Silver Tyger Girl that’s what the wife suggested, just pay cash for all the little things we buy, but I doubt that adds up to more than $400 to $500 a month. Most of our large bills are at institutions that I couldn’t pay cash to. Can’t send my car payment in as cash or make a mortgage payment that way.
Could you buy another car cash, then sell or return the one with the payments, thus ending the payments? Same with the house?
I’m thinking that maybe six months after a successful bank job, I’d fake a nervous breakdown or a new job or something, quit my existing job, then move across the country. And then just run my new life in cash.
Maybe if I lived someplace where large cash transactions like that are normal, possibly I could do that Sunspace. But I’m in Tidewater Virginia. I’m pretty sure that plopping down $25K in cash would create a huge stir at my local dealership. I’m not even sure they’d take it. And I’m almost positive it’d be on the evening news.
And I don’t know how moving across country would be any better. How would you buy a house? I suppose you could just rent, but then I’m not even maintaining my current lifestyle. You could probably get a decent used car for cash and not raise too many eyebrows, but a nice new car? Maybe in one of the big money areas of the country that might work.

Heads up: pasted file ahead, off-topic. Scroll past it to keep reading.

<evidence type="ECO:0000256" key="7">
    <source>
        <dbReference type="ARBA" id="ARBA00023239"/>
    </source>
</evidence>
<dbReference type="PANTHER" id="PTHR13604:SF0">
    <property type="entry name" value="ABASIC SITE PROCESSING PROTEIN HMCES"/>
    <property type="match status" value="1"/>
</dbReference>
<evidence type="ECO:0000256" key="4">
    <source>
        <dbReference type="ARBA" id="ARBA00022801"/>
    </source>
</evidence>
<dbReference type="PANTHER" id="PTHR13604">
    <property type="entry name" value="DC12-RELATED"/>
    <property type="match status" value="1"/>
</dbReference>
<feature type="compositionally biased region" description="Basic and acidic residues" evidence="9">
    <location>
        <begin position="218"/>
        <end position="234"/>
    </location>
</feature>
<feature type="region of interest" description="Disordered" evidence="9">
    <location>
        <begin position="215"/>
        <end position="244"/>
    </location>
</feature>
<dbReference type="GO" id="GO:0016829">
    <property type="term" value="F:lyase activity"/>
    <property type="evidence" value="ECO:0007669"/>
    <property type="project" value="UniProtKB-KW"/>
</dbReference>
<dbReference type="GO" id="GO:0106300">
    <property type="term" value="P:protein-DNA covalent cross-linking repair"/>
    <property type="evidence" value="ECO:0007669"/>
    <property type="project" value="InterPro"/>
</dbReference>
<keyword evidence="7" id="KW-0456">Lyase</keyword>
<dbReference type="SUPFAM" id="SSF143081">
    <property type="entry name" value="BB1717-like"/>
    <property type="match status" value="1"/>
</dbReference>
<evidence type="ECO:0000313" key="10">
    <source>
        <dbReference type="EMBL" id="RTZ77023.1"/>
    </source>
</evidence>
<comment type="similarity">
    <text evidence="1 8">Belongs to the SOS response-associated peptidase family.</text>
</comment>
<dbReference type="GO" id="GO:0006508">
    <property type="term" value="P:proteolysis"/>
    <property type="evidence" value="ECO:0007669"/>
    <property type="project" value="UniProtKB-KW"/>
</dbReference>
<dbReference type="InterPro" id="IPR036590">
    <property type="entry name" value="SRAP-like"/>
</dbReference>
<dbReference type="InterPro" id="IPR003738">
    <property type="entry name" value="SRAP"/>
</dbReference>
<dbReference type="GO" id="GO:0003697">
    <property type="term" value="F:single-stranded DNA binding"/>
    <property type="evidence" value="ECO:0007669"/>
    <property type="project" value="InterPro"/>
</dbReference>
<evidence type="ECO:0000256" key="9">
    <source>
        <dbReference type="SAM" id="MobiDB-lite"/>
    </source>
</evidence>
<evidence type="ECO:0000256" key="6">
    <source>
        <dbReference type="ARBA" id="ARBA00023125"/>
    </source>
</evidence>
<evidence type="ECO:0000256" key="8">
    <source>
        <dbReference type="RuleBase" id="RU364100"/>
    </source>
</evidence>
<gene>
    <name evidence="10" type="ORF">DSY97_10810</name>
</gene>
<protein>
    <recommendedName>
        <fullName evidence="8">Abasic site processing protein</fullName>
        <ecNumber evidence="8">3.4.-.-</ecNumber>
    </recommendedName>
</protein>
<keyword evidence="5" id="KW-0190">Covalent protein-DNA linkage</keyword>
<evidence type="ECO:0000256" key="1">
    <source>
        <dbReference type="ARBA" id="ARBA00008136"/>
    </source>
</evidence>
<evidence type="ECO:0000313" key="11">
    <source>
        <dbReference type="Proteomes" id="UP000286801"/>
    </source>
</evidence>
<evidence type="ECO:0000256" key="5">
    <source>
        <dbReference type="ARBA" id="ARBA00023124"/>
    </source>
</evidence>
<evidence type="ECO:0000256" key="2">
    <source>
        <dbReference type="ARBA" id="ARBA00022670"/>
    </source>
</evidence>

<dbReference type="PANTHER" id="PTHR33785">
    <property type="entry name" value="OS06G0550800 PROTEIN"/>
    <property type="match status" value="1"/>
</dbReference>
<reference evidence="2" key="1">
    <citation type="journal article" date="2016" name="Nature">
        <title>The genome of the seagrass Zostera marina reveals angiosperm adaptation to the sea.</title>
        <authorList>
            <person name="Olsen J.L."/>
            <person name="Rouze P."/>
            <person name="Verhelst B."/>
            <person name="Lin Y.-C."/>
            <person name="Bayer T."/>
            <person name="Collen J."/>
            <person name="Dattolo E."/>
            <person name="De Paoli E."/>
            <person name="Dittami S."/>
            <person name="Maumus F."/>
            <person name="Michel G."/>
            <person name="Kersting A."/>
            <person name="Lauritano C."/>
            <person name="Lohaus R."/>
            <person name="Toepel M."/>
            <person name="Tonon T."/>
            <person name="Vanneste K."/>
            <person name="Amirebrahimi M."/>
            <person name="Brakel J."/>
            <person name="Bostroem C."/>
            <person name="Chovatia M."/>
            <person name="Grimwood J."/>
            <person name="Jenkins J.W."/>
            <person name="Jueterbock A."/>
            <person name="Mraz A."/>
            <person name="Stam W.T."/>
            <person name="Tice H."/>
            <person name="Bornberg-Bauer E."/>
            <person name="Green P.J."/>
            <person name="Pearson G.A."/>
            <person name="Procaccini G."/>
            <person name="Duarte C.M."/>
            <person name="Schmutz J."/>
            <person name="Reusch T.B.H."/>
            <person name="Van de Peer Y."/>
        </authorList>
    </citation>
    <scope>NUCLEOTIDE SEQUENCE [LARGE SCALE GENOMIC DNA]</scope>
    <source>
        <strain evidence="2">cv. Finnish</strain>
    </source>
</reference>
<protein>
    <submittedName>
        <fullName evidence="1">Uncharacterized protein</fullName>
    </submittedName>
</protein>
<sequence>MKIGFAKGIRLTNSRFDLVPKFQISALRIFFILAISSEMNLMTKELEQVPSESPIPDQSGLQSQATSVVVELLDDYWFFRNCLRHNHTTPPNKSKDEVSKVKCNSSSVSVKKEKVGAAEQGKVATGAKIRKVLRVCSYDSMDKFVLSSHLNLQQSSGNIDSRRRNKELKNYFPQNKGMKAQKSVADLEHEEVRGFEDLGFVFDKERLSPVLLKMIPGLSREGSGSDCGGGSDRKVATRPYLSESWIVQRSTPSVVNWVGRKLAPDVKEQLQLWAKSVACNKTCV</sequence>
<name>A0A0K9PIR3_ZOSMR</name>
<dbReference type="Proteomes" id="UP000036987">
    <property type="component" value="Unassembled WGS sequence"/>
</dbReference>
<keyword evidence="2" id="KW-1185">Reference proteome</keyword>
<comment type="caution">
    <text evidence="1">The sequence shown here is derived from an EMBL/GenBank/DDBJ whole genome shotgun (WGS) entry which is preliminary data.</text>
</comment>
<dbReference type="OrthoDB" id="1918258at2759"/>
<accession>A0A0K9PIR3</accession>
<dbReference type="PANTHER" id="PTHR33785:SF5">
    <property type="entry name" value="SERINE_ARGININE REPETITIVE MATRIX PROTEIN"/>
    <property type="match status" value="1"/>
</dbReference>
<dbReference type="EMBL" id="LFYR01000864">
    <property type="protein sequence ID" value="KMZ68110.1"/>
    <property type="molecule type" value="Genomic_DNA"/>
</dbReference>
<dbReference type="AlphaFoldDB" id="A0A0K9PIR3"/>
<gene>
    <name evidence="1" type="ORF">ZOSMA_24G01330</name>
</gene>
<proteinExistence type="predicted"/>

Open an eBay store with the things you buy at BestBuy. Places like that wouldn’t be surprised that you would buy with cash. “Oooh, I’ve been saving up for this for a long time…” That turns paper money into electronic money. And they don’t take your personal information when you buy with cash. Or you could buy antiques and sell them on eBay. Sure you’d take a hit, but a 20% or so loss wouldn’t be a bad price to pay to launder the money.
Sure you can - money order or cashier’s check. I have a friend who lived without a bank for several years (he killed his credit and was basically hiding from the bill collectors until the statute of limitations passed). Yeah, you have to pay a fee, but if you have that much extra money, what’s a couple extra bucks? Just make up a semi-plausible cover story about why you don’t trust banks anymore.
Take a cruise to the Cayman Islands or to Bermuda, or even Barbados (I can’t remember if they have strong banking laws in there or not) and open a bank account and set up a corporation there. Open dummy corporations (consulting is your main business) and have those business pay your business all funneling from some mysterious corporation in the Caribbean. Your United States Corporation (the one you work for) will be in Delaware. You’re going to need a really good accountant. Use Quicken to set up the paper trail that has the corporations send invoices to each other. Lastly, gamble a lot, especially on a cruise or off shore somewhere. Then, you will be able to have a legitimate reason to physically move and wire money around. it will take some time, but I’m guessing three years at the most. That’s how my company does it (to some extent.) Part of my job is to cover the overflow from the finance lawyers and help monitor/audit their transactions.